Monday June 25, 1990

Because of all the World Cup Soccer matches in Italy, Danny and I split off from Alan and Marc because they tried to get tickets for a big soccer match in Bologna, and we wanted to continue south towards Rome, Capri and the Greek Islands. It was a bummer splitting off, but we had amazing memories and by this point in the journey we felt confident to “leave the nest” so to speak. We were on our own, but Danny loves to talk and chat and get to know people which makes things super easy when asking for help and directions.

After Alan and Marc left for Bologna, Danny and I worked our way South towards Rome. The train to Rome from Florence was brief, but pleasant. The country side was pretty, many farms along the ride.

When we arrived in Rome, it was nuts! We traveled during the summer of the 1990 World Cup Soccer matches and Rome was a hotbed of insane fans. There was a match in Rome when we arrived and people were scrambling in all directions, and we were being tossed to and fro with our giant backpacks.

Yes, the strangest thing happened, a man from the tourist information office saw our confusion and went out of his way to call a hotel for us. When we asked him why, he simply said it was his job. He save us a so much time and trouble – especially because it was 6:30 and there was almost no way we would have found a place to sleep if we were looking on our own. On our way to the hotel, we can see that this city was ANCIENT. It was so dirty and decrepit. Prices for hotel rooms were outrageous because of the World Cup, but the tourist officer secured us a place for $25/night – one of the cheapest around. We ended up watching the soccer game and got a good night’s sleep (well needed).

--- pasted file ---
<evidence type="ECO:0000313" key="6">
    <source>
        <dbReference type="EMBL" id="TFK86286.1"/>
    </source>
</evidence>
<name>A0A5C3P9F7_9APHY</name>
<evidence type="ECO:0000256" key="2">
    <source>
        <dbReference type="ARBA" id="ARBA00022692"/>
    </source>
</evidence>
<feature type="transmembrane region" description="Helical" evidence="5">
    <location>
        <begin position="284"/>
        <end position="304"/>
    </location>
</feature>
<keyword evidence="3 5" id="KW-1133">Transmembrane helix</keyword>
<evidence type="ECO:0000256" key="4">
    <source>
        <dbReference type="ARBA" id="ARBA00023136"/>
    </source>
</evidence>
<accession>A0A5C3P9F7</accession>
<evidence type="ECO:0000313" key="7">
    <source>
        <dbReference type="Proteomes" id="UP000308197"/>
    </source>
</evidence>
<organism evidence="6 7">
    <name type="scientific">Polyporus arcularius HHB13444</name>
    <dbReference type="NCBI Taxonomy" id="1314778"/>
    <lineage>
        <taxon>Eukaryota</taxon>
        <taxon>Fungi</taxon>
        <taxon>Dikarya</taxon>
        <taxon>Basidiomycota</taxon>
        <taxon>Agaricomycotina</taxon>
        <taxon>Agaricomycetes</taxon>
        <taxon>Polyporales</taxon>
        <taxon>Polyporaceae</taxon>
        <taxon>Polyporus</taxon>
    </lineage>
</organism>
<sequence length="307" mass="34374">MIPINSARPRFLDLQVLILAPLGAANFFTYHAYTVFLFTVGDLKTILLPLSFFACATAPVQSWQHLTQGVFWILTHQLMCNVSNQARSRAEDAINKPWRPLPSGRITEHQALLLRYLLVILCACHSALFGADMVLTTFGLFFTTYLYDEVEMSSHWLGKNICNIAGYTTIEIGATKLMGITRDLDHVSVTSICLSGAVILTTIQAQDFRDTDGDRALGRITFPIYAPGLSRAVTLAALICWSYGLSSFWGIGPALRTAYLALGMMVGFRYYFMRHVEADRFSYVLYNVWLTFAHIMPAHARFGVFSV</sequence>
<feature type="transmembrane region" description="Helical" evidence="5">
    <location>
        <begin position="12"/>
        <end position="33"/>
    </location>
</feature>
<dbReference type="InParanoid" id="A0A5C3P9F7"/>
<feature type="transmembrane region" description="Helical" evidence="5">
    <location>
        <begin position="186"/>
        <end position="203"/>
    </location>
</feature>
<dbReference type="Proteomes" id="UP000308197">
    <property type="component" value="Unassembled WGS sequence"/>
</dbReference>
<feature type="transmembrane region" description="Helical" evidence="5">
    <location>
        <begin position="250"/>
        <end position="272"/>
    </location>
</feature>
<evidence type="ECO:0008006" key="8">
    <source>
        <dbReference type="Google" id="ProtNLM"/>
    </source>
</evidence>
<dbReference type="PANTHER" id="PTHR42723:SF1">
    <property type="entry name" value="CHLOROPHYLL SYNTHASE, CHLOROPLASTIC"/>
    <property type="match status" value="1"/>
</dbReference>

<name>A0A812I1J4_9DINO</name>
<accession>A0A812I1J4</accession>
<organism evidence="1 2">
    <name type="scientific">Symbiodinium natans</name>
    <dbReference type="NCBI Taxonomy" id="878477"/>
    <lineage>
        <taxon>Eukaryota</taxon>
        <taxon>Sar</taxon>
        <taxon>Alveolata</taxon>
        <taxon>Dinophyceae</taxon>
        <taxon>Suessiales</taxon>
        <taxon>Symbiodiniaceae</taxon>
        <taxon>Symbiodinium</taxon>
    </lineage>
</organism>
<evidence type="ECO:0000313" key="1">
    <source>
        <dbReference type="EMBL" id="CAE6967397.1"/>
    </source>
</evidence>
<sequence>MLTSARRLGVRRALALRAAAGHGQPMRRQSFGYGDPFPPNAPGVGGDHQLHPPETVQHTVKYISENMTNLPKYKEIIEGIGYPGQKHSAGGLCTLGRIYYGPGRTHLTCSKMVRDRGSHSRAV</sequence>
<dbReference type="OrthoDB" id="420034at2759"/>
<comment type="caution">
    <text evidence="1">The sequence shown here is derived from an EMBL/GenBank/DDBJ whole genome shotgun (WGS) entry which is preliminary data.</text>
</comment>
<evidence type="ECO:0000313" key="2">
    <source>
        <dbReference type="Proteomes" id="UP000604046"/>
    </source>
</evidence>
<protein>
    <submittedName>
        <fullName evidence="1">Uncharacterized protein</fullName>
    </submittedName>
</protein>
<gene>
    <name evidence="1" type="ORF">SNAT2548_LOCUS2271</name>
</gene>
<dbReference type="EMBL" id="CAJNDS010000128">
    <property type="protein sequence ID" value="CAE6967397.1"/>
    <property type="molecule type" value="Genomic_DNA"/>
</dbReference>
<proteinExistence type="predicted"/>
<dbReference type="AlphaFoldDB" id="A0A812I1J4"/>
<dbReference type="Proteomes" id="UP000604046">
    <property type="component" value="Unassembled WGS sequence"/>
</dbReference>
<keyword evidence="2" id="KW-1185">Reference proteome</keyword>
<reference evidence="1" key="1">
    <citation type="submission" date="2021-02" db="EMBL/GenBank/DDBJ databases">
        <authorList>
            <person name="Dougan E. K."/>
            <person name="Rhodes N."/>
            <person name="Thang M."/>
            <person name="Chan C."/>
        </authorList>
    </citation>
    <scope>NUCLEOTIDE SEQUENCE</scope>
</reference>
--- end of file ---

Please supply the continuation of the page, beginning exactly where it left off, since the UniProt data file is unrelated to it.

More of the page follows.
HDR photo by Klause Hermann

The next day, we went to the Vatican Cathedral where the Pope lives. It is also the final resting place the THE St. Peter, the very first Pope who died in 74 A.D. That’s almost 2,000 years ago. Saint Peter’s Basilica (image to left) is a Late Renaissance church located within the Vatican City. Saint Peter’s Basilica has the largest interior of any Christian church in the world. It’s regarded as one of the holiest Catholic sites. It has been described as “holding a unique position in the Christian world” and “the greatest of all churches of Christendom”.

Without a doubt, the Vatican is absolutely the MOST SPECTACULAR ARCHITECTURAL TRIUMPH in the world.

It is sooooooooo HUGE!!! I can’t even begin to describe what I saw, it was so staggering. The ceilings were about 200 feet high and every inch of the ceiling was designed in classic Renaissance style – gold everywhere. Small windows inside the towering domes allowed light to stream through, spreading the light in rays looking “heavenly” indeed.

Michelangelo, Raphael, Bernini and many of the great Renaissance artists contributed to the art by painting incredible rooms and sculptures that filled the marble-lined halls of the Vatican. The Sistine Chapel was magnificent, The ceiling, and especially The Last Judgment painted from 1535–1541, is widely believed to be Michelangelo’s crowning achievement in painting. His technique was so fascinating. The entire Vatican has to be seen to be believed. The sheer magnitude of the space and artistic brilliance overwhelms you.

After almost 4 hours in the Vatican City, Danny and I caught a smelly, densely-packed, old and rickety bus to the Roman Colosseum. What a site! We were able to walk inside and see where the Romans threw their people to the lions. What a violent society!

HDR photo by Trey Ratcliff, Stuck In Customs

Then we saw the Piaza Benezia, a giant, white-marbled stairway leading to the great pillared Colosseum that had gigantic Roman sculptures on top. Then it was on to the Pantheon. It was a bit of a disappointment, dirty and unimpressive. Overall, Rome was not the ideal vacation destination, except for the ancient city and the Vatican, I’m not sure I’d really go back.

HDR photo by Trey Ratcliff, Stuck In Customs